I never spent much time at the Gold Star. When I lived in Wicker Park over a decade ago the Rainbo was my bar. But when my coworker Brian suggested I call up Mary Ann, the Gold Star’s owner, to put up paintings there I didn’t hesitate. To say that neighborhood has changed would be an epic understatement. The Gold Star is one of the few holdouts keeping Division Street from total sports bar/strollerville apocalypse. We talked on the phone a couple months ago and she didn’t give me a firm date, but last Wednesday, a couple days after I’d taken down my show at Rootstock, she called again. So I rented a Zipcar and schlepped a bunch of paintings north. I took only oil paintings knowing that the lighting there isn’t exactly ideal; if people can’t make out color, at least they’d get texture. The oldest one is from my art school days and the newest is from last year. It’s sort of a hodgepodge but it doesn’t look half bad in there. They should be up for a few months so you have plenty of time to check ’em out. Just beware of the yuppies, they’ve completely overrun the surrounding streets.
Friday, after dropping off a price list and postcards at the Gold Star I headed back south to Pilsen for my friend Steve’s art show. Steve owns Bernice’s Tavern, the bar around the corner from my place. He’s been drawing for decades but this was his first proper show. Bar scenes alternate with dreamscapes and nightmares in his drawings. Many were done after long shifts pouring drinks and not being able to sleep. The room in which they hung contributed to the bent nature of some of the imagery; the walls and ceiling narrowed as you moved inward in exaggerated forced perspective. It was a little like being in Alice’s Wonderland. I recognized many of Steve’s regulars from the bar and the whole scene had the kind of welcoming vibe rarely present at art openings.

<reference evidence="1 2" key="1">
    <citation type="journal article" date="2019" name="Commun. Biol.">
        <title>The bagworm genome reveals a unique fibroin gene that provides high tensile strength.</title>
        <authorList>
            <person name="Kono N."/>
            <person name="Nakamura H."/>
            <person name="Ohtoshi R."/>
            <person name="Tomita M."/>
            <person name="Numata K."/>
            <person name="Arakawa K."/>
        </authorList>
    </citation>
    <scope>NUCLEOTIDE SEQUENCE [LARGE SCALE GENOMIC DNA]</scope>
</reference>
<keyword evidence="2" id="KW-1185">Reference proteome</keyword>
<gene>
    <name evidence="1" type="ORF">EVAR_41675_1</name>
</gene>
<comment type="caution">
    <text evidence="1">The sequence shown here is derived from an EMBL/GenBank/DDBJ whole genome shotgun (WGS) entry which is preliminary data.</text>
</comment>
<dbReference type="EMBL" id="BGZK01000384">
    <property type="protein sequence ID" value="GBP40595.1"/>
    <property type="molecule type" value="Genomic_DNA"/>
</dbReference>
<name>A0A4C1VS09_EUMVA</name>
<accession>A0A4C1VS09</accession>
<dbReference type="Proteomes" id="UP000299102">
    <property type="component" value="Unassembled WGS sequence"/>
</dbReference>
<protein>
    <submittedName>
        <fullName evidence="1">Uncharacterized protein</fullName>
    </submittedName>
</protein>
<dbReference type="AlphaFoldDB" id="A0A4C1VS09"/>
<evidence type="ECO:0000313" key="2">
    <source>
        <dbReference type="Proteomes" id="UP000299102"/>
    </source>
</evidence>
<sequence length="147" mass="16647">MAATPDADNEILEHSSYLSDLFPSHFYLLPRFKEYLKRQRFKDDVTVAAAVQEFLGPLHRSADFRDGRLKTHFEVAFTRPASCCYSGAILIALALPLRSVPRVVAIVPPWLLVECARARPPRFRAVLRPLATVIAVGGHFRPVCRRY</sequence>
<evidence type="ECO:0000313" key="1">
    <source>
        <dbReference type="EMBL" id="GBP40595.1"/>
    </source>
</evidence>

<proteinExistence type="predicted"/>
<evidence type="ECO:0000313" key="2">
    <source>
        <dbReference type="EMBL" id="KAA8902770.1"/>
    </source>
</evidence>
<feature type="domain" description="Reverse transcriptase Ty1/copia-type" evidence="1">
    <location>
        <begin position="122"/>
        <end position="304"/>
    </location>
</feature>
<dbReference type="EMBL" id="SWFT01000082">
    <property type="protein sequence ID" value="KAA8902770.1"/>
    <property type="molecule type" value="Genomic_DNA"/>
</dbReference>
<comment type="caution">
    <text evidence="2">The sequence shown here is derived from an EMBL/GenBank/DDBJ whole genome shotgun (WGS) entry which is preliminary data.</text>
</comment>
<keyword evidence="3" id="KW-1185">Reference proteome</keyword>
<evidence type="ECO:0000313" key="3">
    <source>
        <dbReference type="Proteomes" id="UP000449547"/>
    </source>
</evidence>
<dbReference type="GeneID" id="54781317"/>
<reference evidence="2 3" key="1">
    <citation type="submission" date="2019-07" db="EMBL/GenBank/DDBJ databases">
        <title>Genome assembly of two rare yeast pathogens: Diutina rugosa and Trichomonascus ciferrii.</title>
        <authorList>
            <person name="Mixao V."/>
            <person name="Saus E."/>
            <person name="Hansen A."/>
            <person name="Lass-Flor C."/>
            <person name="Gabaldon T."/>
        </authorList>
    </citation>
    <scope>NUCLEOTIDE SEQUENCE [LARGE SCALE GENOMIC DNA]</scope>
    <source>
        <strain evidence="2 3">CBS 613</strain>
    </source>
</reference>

Afterwards, I went downtown for the 30th anniversary screening of my friend John’s movie Henry: Portrait of a Serial Killer at the Chicago Film Festival. I first saw Henry back in Brookline in the late ’80s when it showed at the movie theater I worked at. Back then it seemed like one of the scariest things I’d ever seen on screen, not because of the gore or violence but because of the way it made the viewer feel complicit in Henry’s and Otis’s crimes. By watching we were like accomplices. A year or two later, when I went off to art school, I was given a Henry t-shirt as a going away present from the movie theater. That t-shirt was stolen during a trip to New York. Me and my first girlfriend stayed one night at the Chelsea Hotel and one night at the Y. The shirt disappeared in one of those places.
Waiting in line at the AMC River East to get into the screening, I spotted Rick Paul, who art directed the clips John shot with me for the Chicago Hack TV show. He had worked on Henry as well. Then Michael Rooker showed up and everyone’s smartphones pointed his way. He leaned into the crowd and had them pose for a selfie with him. John was there too, wearing a coat and tie. When I asked him about it he said the last time he wore a tie was at a funeral. During the Q & A after the film John talked about how there was never any laughter during screenings back in the ’80s but that they had all laughed while making the movie. Tonight there was plenty of laughter. Have the times caught up with Henry?
It’s a good thing to see friends’ work celebrated. I’m a lot more comfortable at their openings and galas than at my own. Maybe that’s why I like putting up paintings in bars. There the focus is not on my artwork but on drinking and talking. Every once in a while someone will look up from their glass or their date and look at one of the pictures. If it sticks with them, they might even call about buying it. When that happens that’s all the celebrating I need to keep going.